1. Will a female be able to start work at a company when six-months pregnant and qualify for six-months' worth of maternity leave to be paid by the company?
2. In what year did Viet Nam legislate for maternity leave to be paid by the company and how many months were granted?
Based on our consultation with lawyer Phung Quang Cuong of NH Quang & Associates, we can give you the following general answers:
1. Yes, a female is able to start working at a company when she is six-months pregnant.
Viet Nam's Labour Code does not ban companies from employing female workers who are pregnant.
Under Article 115, employers are not allowed to ask female workers who are between seven and nine months pregnant to undertake extra-work, night-shifts or business trips.
The code does not limit the rights of female workers to take maternity leave if they start work at a company when they are already pregnant.
The law, which was revised last year, has recently lifted the amount of available maternity leave from four months to six months. It regulates that all mothers can enjoy full payment for their maternity leave for six months, plus one subsidised payment equivalent to double the minimum wage if they have been paying social insurance for at least six months prior to delivery. These payments are paid by social insurance agencies.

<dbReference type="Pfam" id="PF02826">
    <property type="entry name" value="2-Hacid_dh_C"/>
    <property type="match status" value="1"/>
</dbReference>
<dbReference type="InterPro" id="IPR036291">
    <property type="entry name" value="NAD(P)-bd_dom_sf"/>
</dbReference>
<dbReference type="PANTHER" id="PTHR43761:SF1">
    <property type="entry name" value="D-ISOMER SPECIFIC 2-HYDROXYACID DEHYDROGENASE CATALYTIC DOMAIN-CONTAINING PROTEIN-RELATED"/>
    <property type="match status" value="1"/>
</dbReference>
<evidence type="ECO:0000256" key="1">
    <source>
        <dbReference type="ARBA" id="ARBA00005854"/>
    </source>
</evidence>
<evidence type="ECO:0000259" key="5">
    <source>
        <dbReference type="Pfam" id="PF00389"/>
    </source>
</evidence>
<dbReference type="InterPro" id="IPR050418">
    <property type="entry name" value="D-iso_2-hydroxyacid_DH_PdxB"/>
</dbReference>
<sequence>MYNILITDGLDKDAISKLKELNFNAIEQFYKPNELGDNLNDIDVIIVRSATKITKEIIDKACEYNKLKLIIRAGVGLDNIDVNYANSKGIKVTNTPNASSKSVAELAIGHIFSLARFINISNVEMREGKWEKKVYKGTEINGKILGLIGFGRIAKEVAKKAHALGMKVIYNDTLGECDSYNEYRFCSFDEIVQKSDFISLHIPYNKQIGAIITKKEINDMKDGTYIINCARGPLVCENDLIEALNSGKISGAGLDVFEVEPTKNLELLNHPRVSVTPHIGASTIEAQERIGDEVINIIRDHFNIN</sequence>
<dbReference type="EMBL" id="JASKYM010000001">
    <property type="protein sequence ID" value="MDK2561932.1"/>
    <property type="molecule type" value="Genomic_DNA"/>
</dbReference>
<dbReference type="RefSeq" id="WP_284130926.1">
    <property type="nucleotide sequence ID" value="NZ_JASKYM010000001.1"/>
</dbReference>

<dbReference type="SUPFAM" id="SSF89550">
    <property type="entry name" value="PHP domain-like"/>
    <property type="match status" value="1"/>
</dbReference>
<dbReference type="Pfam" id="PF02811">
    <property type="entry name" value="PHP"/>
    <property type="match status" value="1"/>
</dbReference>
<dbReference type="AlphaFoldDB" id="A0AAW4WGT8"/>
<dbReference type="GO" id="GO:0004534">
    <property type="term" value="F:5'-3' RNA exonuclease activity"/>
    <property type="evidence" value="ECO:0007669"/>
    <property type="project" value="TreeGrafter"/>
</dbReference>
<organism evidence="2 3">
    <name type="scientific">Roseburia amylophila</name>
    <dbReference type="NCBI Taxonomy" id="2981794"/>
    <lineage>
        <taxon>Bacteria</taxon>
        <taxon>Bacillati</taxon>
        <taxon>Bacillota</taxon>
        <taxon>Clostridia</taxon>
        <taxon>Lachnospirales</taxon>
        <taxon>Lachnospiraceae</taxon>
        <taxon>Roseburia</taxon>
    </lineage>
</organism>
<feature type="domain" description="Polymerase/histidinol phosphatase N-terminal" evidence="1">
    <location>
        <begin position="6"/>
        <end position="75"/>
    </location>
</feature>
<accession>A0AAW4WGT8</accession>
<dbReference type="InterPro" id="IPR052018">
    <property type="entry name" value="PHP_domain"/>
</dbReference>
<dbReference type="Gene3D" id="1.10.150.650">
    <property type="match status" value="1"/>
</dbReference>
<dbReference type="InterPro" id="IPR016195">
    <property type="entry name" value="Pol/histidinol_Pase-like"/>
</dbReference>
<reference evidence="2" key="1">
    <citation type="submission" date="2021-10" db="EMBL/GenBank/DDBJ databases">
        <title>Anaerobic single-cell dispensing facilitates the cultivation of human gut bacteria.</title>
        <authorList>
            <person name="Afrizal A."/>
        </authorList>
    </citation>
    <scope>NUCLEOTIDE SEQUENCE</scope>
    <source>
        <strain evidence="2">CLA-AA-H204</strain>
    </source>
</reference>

For instance, a worker who is six-months pregnant (with a due date scheduled in May) can claim maternity leave for six-months in addition to the subsidised payment if she has joined and paid social insurance fees in full from September 2012. She should consult with the personnel staff or someone in charge of social insurance payment at her company for further details.
2. Before July 1, 1994, Viet Nam did not have any financial support mechanism for female workers during their maternity leave. They were just granted time off work. This was regulated in a decree issued in 1961.
However, in June 22, 1993, the Government issued Decree No 43/CP which temporarily regulated the financial support received by female workers during their maternity leave paid by social insurance agencies, not the employers.
In June 23, 1994, the National Assembly issued the Labour Code which officially regulated specific financial support for pregnant women.
We hope the information is useful to you.